Learning Guana Cultural History
A salt marsh in Florida’s GTM Reserve—a place rich in cultural as well as ecological history. Photo and story courtesy of Ellen Leroy-Reed, director of the Friends of the GTM Reserve, originally published in the Fall 2020 edition of the Estuary Examiner.
Looking out onto the peninsula, I see figures carrying baskets brimming with indigo cuttings. Small silhouettes bend to gather clippings, while taller ones heft bulky loads above them. I spot the disparate shape of structures amongst the verdure and inhale the tang of caustic dyes steeping within them. I hear both the soft murmurs and discordant shouts from distant voices, but cannot make out the words. Do I hear a song, or is it the tonal clippings of a spoken language I do not understand?
I am looking out at the Guana peninsula in the year 2020, but I am seeing it as it was in the year 1773. I am looking out at Grant’s Plantation and seeing its truth.
For nearly five years, I have worked as the executive director of the Friends of the GTM Reserve. Less than a handful of yards from my office window is the Guana Dam, location of the Florida Historical Marker for Governor Grant’s Plantation. It reads, in part:
“In 1768, James Grant (1720–1806) Governor of British East Florida from 1763–1773, established Grant’s Villa Plantation at the juncture of the Guana and North rivers. Enslaved Africans cleared the 1,450-acre tract of land, planted indigo seeds, and processed the plants into blue indigo dye.”
Until recently, my kinship to this story has been by way of a loose connection through my Caucasian heritage. My ancestors come to America by way of Ireland, Scotland, England, and assorted countries—just like so many of the U.S. population. It was in August of this year that the sign became a catalyst for me, and it had nothing to do with Governor Grant, Europe, or even indigo.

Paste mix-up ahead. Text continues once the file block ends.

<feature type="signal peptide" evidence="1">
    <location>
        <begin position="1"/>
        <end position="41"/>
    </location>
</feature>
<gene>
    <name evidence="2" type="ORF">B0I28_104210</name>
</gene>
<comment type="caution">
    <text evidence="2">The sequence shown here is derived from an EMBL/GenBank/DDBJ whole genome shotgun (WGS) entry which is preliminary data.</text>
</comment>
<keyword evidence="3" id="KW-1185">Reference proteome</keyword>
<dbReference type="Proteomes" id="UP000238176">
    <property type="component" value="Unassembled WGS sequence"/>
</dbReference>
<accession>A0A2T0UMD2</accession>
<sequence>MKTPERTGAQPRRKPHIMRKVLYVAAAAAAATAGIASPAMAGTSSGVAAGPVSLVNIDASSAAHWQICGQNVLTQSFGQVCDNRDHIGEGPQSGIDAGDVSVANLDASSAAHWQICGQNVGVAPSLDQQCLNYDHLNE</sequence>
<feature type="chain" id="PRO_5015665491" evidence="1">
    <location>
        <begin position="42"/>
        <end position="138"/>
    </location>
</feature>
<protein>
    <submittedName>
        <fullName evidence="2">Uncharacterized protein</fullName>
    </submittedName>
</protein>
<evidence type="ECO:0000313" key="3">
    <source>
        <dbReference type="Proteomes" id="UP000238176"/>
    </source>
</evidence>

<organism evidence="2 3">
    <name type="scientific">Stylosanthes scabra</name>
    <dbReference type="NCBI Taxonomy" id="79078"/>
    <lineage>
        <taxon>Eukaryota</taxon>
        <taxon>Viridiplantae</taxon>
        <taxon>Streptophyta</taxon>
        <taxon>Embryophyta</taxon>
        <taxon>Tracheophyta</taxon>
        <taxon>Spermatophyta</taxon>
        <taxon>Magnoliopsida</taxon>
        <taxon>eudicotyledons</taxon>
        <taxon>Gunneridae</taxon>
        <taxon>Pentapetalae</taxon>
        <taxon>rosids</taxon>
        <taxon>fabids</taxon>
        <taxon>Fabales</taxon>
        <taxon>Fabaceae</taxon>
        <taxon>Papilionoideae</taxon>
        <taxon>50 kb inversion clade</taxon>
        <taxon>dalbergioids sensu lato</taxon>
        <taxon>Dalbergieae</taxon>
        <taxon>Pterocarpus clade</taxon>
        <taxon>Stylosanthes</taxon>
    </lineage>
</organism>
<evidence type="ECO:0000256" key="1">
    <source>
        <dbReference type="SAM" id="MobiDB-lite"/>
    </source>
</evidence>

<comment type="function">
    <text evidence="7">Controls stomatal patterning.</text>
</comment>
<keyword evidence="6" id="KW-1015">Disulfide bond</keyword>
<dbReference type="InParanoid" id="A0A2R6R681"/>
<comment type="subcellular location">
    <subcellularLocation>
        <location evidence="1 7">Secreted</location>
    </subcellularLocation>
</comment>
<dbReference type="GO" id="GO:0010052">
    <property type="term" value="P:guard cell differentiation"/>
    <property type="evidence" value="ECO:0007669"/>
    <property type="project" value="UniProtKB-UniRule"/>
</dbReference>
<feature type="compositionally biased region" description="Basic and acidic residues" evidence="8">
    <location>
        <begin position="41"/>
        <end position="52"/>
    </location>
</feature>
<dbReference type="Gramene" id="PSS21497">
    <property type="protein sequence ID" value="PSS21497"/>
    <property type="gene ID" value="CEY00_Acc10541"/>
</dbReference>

During the summer of 2020, I watched as issues of inequality were exposed in real-time. I sensed fear, frustration, and exhaustion among those close to me who had suffered under its oppressive weight. This unrest prompted difficult conversations as I learned about disparities I never knew existed. Even after spending the last two years working on the GTM for All initiative, I realized I had more to learn about inequality and more to do.
GTM for All is special to me. Helping to weave accessibility and inclusivity into the fabric of the Reserve has been one of my proudest accomplishments. Diversity of thought and diversity of perspective makes for a better outcome, and I believe with all my being that diversity of people is what makes for a better world.
But for all the good work that has been done to create an inclusive space at the Reserve, had we done enough to cultivate a welcoming environment for underrepresented populations? According to a National Park Service survey in 2014, out of the 292.8 million visitors to its parks, only 22% identified as minorities. Our anecdotal knowledge of GTM visitation demographics would likely align with their figures.
We had work to do. If we wanted to forge a connection between the Reserve and underrepresented populations of visitors, we had to learn how to interpret GTM’s unique culture and history… which brings me back to Grant’s sign. What of the enslaved people who lived and worked on the Guana peninsula? What can we learn from history’s complexity? How can we connect through knowledge and understanding?
I pored through books, manuscripts, and photos, stopping on occasion to share some factoid I had discovered, usually with the frenzied zeal of a child retelling a story to a parent. There were letters with the names of men, women, and children who were brought to the peninsula by way of South Carolina and before that, the Transatlantic slave trade. Among them were members of the Gullah Geechee people, descended from West Africans. They brought with them expertise in rice and indigo farming, along with a rich heritage of art, language, cuisine, and expression. Looking at photos, I saw the faces of strong people who endured brutal conditions while creating a culture built on faith, family, and hope.
This is how I came to love the history of Guana, and how I came to view the landscape around me with a new perspective. I may not be able to see myself in the Gullah Geechee people, but I honor them. I see the richness in their arts and expression and honor their contributions and sacrifice. I see the complexity of prejudice in our past and honor the hope of equity for all in our future.
Every Reserve is special. And everyone has a Reserve story to share. Why do you care about your Reserve? How has it made a difference in your life? Have a few minutes today? We want to hear your story.
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